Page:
U.S. Innovation/Competitiveness/Acceleration has flagged in recent years
  • China surpassed the U.S. this year as the largest recipient of foreign direct investment.
  • In 2002, US Corporate R&D declined by $8 billion, largest percentage drop since 1950.
  • Five countries (Japan, South Korea, Sweden, Finland, Israel) spend more GDP on R&D than the U.S.
  • Foreign owned companies and foreign born inventors now count for nearly half of all U.S. patents, with Japan, Korea, and Taiwan accounting for more than one fourth.
  • Federal R&D funding is now 1/2 of its 1960's peak of 2% of GDP.
  • Total scientific papers by American authors peaked in 1992 and have been flat ever since.
  • Services are the fastest growing sector of many technology companies, yet much of our service sector, now more than half the U.S. economy, traditionally does little R&D on business process design, organization, and management.

Innovate America, NII, Council on Competitiveness, 2004

© 2005

national innovation initiative recommendations sample
National Innovation Initiative Recommendations (sample)

Our Biggest Opportunity: Innovation partnerships with the 3 billion new workers who weren’t in the global economy ten years ago.

© 2005

Innovate America, NII, Council on Competitiveness, 2004

innovation competitiveness acceleration vs efficiency cooperation sustainability
Innovation/Competitiveness/Acceleration vs. Efficiency/Cooperation/Sustainability
  • The first of these macro processes of change is evolutionary, the second developmental.
  • Ideally each must be equally prioritized, in general (yet not in specific contexts).
  • Asia presently overweighted to the former, Europe is overweighted to the latter.
  • The U.S. has fallen behind in the former in recent years.

Innovate America, National Innovation Initiative, Council on Competitiveness, 2004

© 2005

studies in innovation
Studies in Innovation
  • Amar Bose (Bose Suspension System)
  • Bill Gates (Microsoft IPTV)
  • Sergey and Larry Brin (Google)
  • Jeff Bezos (Amazon)
  • Helen Greiner (iRobot)

© 2005

an ict attractor the linguistic user interface
An ICT Attractor:The Linguistic User Interface
  • Google’s cache (2002)
  • Watch Windows 2004 become Conversations 2020…
  • Convergence of Infotech and Sociotech

© 2005

ai in the interface a k a ia
AI-in-the-Interface (a.k.a. “IA”)

• AI is growing, but slowly (KMWorld, 4.2003)

  ― $1B in ’93 (mostly defense), $12B in 2002 (now mostly commercial). AGR of 12%

― U.S., Asia, Europe equally strong

― Belief nets, neural nets, expert sys growing

faster than decision support and agents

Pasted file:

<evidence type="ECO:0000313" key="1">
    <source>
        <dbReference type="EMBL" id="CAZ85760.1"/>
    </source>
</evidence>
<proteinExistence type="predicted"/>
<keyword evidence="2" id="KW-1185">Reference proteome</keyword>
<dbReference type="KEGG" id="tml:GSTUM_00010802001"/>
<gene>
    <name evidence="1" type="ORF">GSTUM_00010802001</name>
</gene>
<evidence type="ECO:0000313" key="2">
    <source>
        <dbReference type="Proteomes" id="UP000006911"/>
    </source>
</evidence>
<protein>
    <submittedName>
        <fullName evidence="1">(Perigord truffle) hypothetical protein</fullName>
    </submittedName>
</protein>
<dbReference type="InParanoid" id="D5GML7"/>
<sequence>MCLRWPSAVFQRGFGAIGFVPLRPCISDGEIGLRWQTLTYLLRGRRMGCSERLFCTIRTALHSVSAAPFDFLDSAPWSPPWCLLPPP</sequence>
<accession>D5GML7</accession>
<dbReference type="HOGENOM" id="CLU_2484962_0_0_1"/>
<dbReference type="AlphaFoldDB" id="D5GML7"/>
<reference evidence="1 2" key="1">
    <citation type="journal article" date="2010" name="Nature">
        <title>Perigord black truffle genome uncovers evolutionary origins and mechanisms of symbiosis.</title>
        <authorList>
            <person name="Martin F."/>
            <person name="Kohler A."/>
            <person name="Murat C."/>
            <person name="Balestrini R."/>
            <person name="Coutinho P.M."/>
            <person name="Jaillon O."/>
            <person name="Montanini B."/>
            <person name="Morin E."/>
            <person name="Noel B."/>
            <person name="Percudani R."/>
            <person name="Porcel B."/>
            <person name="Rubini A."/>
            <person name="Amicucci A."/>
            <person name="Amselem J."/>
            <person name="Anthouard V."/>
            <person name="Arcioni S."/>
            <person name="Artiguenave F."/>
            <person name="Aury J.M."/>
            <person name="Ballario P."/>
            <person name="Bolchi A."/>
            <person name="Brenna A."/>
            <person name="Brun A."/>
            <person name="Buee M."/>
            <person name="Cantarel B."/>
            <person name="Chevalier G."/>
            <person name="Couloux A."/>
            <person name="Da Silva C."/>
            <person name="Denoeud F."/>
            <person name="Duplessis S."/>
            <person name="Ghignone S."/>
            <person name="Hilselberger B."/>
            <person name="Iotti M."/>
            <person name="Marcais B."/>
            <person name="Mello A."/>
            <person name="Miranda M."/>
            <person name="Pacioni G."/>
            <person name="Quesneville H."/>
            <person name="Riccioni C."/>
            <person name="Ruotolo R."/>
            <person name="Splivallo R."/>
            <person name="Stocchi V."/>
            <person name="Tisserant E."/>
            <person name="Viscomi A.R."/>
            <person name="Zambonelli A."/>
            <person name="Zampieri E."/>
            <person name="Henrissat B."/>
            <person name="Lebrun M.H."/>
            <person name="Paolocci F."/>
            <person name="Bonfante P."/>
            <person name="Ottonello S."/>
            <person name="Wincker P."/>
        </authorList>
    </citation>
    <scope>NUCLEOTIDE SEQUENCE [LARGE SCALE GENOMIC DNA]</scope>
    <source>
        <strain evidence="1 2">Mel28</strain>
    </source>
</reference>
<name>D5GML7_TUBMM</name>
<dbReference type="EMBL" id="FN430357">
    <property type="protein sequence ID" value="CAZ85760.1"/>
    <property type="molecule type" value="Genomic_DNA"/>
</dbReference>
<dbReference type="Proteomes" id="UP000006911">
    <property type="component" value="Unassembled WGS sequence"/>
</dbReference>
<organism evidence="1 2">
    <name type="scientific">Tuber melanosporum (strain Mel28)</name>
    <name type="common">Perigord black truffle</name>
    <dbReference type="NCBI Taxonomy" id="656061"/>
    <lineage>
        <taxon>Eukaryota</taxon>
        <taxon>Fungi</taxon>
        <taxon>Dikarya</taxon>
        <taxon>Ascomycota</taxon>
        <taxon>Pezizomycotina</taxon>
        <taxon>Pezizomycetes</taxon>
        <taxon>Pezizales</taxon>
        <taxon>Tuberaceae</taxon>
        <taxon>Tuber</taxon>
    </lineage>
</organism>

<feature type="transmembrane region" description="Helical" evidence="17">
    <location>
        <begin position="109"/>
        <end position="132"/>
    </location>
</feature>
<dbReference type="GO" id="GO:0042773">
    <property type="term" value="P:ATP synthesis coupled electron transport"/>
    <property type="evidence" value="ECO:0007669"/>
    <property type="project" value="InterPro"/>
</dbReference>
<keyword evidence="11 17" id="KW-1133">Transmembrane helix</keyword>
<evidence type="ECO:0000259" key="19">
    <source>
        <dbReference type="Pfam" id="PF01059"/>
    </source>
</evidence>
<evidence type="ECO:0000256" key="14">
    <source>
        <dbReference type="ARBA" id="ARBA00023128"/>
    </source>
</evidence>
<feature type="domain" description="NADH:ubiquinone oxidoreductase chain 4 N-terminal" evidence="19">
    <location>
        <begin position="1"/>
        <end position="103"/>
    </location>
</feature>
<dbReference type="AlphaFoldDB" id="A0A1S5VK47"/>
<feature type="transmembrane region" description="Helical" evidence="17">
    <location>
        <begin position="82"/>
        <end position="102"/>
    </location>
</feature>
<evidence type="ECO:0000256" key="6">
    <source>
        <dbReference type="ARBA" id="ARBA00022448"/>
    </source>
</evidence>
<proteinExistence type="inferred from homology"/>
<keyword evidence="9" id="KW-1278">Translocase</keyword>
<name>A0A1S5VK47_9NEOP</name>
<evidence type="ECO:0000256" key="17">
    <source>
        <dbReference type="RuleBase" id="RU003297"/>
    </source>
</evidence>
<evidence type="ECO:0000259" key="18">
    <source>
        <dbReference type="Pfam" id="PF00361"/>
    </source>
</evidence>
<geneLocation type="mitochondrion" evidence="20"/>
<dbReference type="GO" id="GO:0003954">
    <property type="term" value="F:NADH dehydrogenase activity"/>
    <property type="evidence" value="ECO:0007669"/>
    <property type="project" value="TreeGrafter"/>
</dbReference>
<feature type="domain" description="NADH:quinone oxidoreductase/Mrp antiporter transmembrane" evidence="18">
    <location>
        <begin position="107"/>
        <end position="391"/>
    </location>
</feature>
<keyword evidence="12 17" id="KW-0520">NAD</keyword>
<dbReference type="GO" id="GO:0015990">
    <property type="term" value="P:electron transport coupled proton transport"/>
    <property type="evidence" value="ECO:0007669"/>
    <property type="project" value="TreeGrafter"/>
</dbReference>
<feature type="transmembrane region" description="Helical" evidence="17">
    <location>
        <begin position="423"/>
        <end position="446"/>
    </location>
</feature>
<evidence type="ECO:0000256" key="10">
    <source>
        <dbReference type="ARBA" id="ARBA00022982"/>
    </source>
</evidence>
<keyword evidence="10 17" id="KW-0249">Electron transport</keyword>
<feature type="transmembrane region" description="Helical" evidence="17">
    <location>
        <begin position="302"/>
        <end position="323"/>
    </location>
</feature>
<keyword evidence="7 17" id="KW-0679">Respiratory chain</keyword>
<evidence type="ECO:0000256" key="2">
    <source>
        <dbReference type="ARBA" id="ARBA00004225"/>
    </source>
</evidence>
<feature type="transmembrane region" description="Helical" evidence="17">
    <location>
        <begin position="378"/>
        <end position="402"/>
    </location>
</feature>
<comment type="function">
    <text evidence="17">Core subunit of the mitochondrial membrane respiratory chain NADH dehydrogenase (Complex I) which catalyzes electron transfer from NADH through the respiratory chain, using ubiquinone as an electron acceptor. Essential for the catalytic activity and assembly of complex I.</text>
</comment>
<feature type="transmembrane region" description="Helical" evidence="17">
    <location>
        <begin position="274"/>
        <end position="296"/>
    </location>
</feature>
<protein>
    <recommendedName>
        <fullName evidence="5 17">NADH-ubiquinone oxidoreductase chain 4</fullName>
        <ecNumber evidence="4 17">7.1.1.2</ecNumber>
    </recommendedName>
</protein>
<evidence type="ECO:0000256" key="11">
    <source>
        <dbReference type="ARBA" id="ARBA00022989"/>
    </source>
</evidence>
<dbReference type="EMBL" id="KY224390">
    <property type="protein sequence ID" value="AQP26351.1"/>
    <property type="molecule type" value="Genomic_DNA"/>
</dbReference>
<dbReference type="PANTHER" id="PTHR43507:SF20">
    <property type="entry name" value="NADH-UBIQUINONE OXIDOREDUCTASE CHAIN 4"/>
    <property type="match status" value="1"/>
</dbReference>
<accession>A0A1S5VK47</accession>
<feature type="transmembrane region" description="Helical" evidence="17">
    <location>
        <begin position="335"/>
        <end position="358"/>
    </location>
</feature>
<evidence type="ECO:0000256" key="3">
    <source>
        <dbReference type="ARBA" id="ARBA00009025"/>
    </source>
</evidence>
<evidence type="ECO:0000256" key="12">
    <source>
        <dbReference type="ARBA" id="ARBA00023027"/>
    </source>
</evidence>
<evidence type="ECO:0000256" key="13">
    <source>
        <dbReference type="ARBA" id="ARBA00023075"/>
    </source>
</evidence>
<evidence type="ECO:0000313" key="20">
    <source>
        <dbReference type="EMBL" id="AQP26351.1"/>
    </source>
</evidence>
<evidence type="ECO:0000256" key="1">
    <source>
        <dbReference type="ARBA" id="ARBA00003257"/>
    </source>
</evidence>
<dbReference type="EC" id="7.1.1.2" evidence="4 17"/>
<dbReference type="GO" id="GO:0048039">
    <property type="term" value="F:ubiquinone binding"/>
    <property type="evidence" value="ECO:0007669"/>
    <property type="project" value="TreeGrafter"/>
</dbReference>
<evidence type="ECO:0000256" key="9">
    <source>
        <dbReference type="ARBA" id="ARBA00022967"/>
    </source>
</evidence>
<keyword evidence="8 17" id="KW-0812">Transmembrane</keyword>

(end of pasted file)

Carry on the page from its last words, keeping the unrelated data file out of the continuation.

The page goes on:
― Incremental enhancement of existing apps

(online catalogs, etc.)

• Computer telephony (CT) making strides

(Wildfire, Booking Sys, Directory Sys).

ASR and TTS improve. Expectdedicated DSPson the desktopafter central CT. (Circa 2010-15?)

• Coming: Linguistic User Interface (LUI)

Persuasive Computing, and

Personality Capture

© 2005

infotech digital ecologies
Infotech: Digital Ecologies

Key Questions: Public access? Subsidized? Education?

Strong network effects. Intrinsically socially stabilizing.

“There is no digital divide.” (Cato Institute)




Low Power TV


Cell Phones



Cordless Phones

Game PCs


(Program Guides)

Desktop PCs

Social Software


© 2005

today gmail
Today: Gmail

Free, search-based webmail service with 1,000 megabytes (1 gigabyte) of storage. Google search quickly recalls any message you have ever sent or received. No more need to file messages to find them again.

All replies to each retrieved email are automatically displayed (“threaded”). Relevant text ads and links to related web pages are displayed adjacent to email messages.

© 2005

tomorrow social software lifelogs
Tomorrow: Social Software, Lifelogs

Gmail preserves, for the first time, everything we’ve ever typed. Gmailers are all bloggers (who don’t know it). Next, we’ll store everything we’ve ever said. Then everything we’ve ever seen. This storage (and processing, and bandwidth) makes us all networkable in ways we never dreamed.

Lifeblog, SenseCam, What Was I Thinking, and MyLifeBits (2003) are early examples of “LifeLogs.” Systems for auto-archiving and auto-indexing all life experience. Add NLP, collaborative filtering, and other early AI to this, and data begins turning into wisdom.

© 2005

robo sapiens
Robo sapiens

“Huey and Louey”

AIST and Kawada’s HRP-2

(Something very cool about this algorithm…)

Aibo Soccer

© 2005

personality capture
Personality Capture

In the long run, we become seamless with our machines.